Stop doing THIS exercise for your back (do this instead)

Moving Day…

NHL Trade DeadlineInterested to hear your thoughts on the big Luongo trade yesterday.  It must be a terrible feeling as a GM to know you have to move a guy at a financial loss.  I can’t help but wonder if this is the tip of the iceberg for the Canucks and if more deals will follow.  Hopefully there is some action so the boys over at SportsNet have something to talk about during the deadline extravaganza!

I guess that will give us something to talk about later in the week, so today we will talk about upper body training and how it makes you skate faster.  Like most hockey training exercises there are good, better and best, so today I will let you know what to avoid and what upper body exercises you need to include in your hockey training.

The Worst Pulling Exercise You Can Do In The Gym…And What to Do Instead

When you think of your ‘skating’ muscles, your mid-back probably is not the first body part that springs to mind, but they actually do add more force to each stride.

Do this, the next time you are on the ice, go stand on one goal line and then skate as fast as you can to the far blue line without using your arms at all – keep them pinned right down to your sides.

Now, repeat the same drill, but think about driving your arms powerfully forward and back.  There is a huge difference isn’t there?  So you can see how if we build up those mid-back pulling muscles we can actually improve your skating speed.

The reason your arms help your legs is explained in the video below, but basically the connective tissue from your mid-back through to your hip extensors is integrated, so putting tension in that system from your arms, will increase the tension and the subsequent force production in the legs.

upper body exercises for hockey playersLike stretching an elastic band – the more you can stretch it, the more it is going to snap back.

Stop Doing THIS…

If you have ever used the Seated Row Machine (the one with the pad in front where you rest your chest as you pull with your arms), please stop!  This is the same as using the Leg Press to build your legs.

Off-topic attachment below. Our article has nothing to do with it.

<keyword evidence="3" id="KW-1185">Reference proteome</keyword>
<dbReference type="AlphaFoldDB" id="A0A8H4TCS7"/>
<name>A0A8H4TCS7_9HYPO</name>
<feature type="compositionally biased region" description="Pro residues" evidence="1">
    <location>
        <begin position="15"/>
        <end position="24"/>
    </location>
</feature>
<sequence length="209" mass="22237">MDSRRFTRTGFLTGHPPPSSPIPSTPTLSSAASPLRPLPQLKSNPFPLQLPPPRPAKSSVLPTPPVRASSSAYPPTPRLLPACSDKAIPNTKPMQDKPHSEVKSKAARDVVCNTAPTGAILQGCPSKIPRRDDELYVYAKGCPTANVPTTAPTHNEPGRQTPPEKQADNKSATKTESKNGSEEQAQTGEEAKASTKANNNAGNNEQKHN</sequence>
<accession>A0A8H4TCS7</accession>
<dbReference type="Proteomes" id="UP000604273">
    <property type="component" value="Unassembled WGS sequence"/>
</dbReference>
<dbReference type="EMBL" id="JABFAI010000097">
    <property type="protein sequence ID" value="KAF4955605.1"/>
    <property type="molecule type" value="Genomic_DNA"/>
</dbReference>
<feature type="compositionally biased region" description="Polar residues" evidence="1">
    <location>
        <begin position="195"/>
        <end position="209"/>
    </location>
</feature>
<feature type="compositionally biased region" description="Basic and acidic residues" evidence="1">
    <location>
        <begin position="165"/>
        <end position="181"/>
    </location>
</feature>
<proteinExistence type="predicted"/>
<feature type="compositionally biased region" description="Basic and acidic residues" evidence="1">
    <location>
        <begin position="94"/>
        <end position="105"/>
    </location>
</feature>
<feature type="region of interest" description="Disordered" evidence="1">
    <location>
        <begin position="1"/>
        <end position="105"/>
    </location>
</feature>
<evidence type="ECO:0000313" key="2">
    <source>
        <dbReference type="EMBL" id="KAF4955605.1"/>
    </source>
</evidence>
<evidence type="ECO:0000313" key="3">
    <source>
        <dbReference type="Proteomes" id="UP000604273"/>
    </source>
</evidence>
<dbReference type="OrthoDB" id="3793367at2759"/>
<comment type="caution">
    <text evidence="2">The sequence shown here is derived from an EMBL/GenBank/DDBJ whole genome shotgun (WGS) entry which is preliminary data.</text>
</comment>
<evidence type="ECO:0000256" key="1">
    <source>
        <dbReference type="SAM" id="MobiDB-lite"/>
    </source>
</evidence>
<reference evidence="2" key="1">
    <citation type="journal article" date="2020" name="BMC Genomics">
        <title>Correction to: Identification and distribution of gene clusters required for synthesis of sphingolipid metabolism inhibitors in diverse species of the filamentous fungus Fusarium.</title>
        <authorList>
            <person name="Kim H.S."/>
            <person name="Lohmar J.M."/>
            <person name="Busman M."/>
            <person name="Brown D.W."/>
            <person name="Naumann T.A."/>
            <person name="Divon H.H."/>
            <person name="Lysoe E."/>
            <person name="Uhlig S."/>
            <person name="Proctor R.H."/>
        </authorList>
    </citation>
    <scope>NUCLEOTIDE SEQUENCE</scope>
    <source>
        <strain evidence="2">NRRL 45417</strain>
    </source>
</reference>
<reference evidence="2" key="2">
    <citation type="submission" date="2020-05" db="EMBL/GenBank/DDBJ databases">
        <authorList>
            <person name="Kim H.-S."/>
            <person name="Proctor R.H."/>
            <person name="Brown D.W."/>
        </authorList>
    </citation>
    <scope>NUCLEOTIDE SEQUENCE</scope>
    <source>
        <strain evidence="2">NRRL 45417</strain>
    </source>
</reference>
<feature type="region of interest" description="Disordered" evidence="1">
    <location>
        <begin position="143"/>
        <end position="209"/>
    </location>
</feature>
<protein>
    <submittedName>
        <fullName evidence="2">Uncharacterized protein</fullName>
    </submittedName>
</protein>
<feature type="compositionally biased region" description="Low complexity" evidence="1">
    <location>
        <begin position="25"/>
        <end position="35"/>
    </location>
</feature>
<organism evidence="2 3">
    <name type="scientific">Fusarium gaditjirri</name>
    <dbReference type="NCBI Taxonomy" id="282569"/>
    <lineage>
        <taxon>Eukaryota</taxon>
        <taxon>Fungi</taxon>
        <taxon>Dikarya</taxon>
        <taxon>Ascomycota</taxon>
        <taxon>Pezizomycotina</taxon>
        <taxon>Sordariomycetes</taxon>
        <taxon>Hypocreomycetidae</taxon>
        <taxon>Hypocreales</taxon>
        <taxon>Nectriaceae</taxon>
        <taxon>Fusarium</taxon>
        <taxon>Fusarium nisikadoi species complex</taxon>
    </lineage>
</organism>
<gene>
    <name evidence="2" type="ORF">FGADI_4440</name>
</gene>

Although the Seated Row, might let you lift more weight because your back is supported by the chest pad – you do not have to stabilize your torso at all, so you can teach those muscles to produce force, without having any clue how to stabilize that force or work in an integrated fashion with the rest of the muscles in the chain.

Do THIS Instead…

If you cannot see the video in the player above, just click this link…
http://youtu.be/G8NX-xdi3aU

I have a strong preference for DB or Cable Rows for a horizontal pull and for Pull Ups/Chin Up variations for vertical pulls.  Here are a few that you can try…

  • Plank Position Row – like a core plank combined with a row.
  • Contra DB Row – works your glutes and your mid-back muscles at the same time while requiring balance and stabilization.  That sounds like hockey.
  • Staggered Cable Row – requires the use of your hips and back extensors to maintain a stable torso as you row.
  • Body Row (or Towel Grip Body Row) – mid-back, back extensors and hip extensors all work together with this awesome bodyweight variation.  Your grip strength will get a workout too.

The exact number of sets and reps will vary based on the phase of your training, so it is tough to say, but if I were going to give you a general rep range – 8-12 for 3 sets is where I would start.

Happy trade deadline day!
M

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Maria Mountain

Maria Mountain is a Fitness Coach and the owner of Revolution Conditioning in London, Ontario. She helps hockey players from AAA to professionals compete at their highest level while reducing their risk of injury. Dedicated to athletes who want to work hard, but train smart.

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